The purpose of this study is to elucidate the production dynamics, growth characteristics and trends of African trypanosomiasis research (ATREP) literature between 1900 and 1985 through graphical methods.
The data analysed comprised 5139 articles from Tropical Diseases Bulletin and Tsetse and Trypanosomiasis Information Quarterly. Counting technique was employed in sorting the articles according to yearly production and respective subject disciplines. The bibliometric ranks of the disciplines were determined based on (1) the total output and (2) the average decennial relative changes (Rc) in publications between 1936 and 1985 using 1936/45 as the base decade.
The results show that the growth is neither linear nor logistic but exponential with an average 39.5-year doubling time. A marked feature is the occurrence of high “epidemic” peaks between 1910–1914 and 1979–1985, a state in which publications were produced at relatively high level probably due to new discoveries or research orientation; and hence capable of quickly infecting a large number of scientists enhancing productivity. There was also a low level of activity from 1914 which lasted for about 22 years.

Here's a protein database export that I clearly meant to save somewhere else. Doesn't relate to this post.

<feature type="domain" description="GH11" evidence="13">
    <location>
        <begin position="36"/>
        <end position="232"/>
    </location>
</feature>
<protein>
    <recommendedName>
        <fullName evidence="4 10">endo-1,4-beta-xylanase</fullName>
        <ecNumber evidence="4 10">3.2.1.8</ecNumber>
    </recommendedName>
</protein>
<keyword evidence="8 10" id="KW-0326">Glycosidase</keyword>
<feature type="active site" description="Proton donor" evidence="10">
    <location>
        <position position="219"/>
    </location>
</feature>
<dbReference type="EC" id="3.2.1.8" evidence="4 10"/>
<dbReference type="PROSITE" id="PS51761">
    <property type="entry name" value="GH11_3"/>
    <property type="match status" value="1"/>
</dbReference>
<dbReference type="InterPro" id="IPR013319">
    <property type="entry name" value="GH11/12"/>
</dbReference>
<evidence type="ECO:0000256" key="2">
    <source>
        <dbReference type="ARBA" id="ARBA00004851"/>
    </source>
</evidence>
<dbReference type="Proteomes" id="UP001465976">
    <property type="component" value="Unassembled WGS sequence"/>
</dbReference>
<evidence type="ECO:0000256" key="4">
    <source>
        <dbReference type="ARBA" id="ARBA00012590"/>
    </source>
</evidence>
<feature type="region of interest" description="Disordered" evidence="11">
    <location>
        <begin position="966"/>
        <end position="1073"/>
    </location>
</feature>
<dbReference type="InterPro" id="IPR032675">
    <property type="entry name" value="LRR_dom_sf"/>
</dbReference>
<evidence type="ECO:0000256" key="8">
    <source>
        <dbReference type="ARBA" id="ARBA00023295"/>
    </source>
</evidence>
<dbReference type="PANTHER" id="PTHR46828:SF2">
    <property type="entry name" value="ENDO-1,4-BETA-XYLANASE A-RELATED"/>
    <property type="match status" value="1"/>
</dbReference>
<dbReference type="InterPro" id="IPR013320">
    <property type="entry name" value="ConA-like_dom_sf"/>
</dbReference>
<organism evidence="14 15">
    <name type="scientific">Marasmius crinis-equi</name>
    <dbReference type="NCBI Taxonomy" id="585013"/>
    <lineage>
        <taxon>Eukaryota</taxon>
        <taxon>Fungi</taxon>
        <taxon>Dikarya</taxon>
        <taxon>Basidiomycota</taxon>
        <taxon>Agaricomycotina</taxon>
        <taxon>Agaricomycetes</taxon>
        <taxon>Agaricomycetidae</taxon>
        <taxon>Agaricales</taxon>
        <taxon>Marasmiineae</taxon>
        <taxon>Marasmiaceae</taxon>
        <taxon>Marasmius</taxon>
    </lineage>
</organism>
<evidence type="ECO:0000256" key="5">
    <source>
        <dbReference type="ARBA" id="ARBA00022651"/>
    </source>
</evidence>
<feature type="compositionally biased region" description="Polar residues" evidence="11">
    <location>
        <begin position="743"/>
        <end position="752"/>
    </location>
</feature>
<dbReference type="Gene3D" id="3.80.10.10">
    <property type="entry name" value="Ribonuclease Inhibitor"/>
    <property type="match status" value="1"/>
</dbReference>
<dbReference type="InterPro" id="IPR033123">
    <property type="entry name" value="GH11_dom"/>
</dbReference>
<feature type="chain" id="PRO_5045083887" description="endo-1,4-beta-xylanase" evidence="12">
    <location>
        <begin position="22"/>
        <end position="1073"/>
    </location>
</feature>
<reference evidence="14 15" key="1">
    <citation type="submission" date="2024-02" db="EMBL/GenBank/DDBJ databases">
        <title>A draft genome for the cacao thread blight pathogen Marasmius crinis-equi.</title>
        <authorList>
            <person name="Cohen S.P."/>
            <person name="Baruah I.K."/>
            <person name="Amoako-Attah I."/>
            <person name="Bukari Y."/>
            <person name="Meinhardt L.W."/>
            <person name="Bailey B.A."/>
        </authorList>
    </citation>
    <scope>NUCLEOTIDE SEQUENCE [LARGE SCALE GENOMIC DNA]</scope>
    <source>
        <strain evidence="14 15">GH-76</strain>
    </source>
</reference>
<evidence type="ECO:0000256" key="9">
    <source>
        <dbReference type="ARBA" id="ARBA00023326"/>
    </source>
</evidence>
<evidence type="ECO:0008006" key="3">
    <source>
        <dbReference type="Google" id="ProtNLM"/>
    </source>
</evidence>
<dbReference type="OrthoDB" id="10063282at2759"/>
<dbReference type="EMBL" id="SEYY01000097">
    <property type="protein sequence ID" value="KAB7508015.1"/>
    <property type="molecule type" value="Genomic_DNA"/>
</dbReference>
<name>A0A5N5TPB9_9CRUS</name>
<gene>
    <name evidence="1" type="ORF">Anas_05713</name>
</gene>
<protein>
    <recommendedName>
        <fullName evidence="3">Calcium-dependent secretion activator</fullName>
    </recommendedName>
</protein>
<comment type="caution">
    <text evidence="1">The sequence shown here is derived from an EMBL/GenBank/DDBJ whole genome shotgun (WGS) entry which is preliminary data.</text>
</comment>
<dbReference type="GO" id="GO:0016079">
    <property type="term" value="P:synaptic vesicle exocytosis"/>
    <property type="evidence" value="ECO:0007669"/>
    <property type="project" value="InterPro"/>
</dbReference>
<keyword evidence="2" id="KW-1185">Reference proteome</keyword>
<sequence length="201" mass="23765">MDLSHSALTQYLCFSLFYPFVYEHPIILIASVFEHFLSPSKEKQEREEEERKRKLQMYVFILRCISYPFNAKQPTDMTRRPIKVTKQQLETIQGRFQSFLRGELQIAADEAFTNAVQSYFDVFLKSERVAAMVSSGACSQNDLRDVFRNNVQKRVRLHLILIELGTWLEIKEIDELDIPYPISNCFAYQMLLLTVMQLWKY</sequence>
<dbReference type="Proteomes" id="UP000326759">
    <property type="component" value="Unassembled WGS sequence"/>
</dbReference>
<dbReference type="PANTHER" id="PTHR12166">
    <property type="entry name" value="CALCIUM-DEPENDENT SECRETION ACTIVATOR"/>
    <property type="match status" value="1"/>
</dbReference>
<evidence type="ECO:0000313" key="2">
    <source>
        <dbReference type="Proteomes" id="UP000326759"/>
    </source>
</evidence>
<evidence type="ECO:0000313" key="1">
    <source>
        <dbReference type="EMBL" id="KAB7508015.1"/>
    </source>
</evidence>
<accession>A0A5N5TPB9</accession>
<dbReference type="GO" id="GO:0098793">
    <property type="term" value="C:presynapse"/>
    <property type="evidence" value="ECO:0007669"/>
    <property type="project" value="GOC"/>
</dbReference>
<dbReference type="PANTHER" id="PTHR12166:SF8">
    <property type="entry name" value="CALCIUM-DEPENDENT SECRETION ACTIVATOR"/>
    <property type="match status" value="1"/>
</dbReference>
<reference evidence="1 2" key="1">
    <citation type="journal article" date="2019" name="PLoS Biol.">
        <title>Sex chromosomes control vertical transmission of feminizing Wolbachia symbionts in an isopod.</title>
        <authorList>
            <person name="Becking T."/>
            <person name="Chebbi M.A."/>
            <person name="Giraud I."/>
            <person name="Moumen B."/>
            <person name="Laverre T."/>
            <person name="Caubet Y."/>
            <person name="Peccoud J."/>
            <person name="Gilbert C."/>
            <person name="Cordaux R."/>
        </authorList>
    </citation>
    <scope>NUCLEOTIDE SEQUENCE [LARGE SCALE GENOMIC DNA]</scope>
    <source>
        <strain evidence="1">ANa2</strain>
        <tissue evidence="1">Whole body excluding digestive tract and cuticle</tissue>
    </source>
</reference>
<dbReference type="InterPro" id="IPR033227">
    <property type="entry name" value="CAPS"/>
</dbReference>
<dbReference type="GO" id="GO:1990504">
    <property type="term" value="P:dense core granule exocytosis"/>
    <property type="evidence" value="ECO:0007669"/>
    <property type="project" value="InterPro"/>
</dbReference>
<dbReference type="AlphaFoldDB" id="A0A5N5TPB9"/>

The foundation disciplines for African Trypanosomiasis Research Programme (ATREP) are entomology and parasitology. Entomology had the highest bibliometric rank followed by parasitology. However, the Refactors indicate that greater attention, as depicted by publication outburst, was given to physiology, immunology, biochemistry, and epidemiology between 1976–1985 than had been before.
In spite of its consistently higher output, entomology exhibited the greatest fluctuating growth trend than all the other components. A possible explanation for this behaviour was ventured.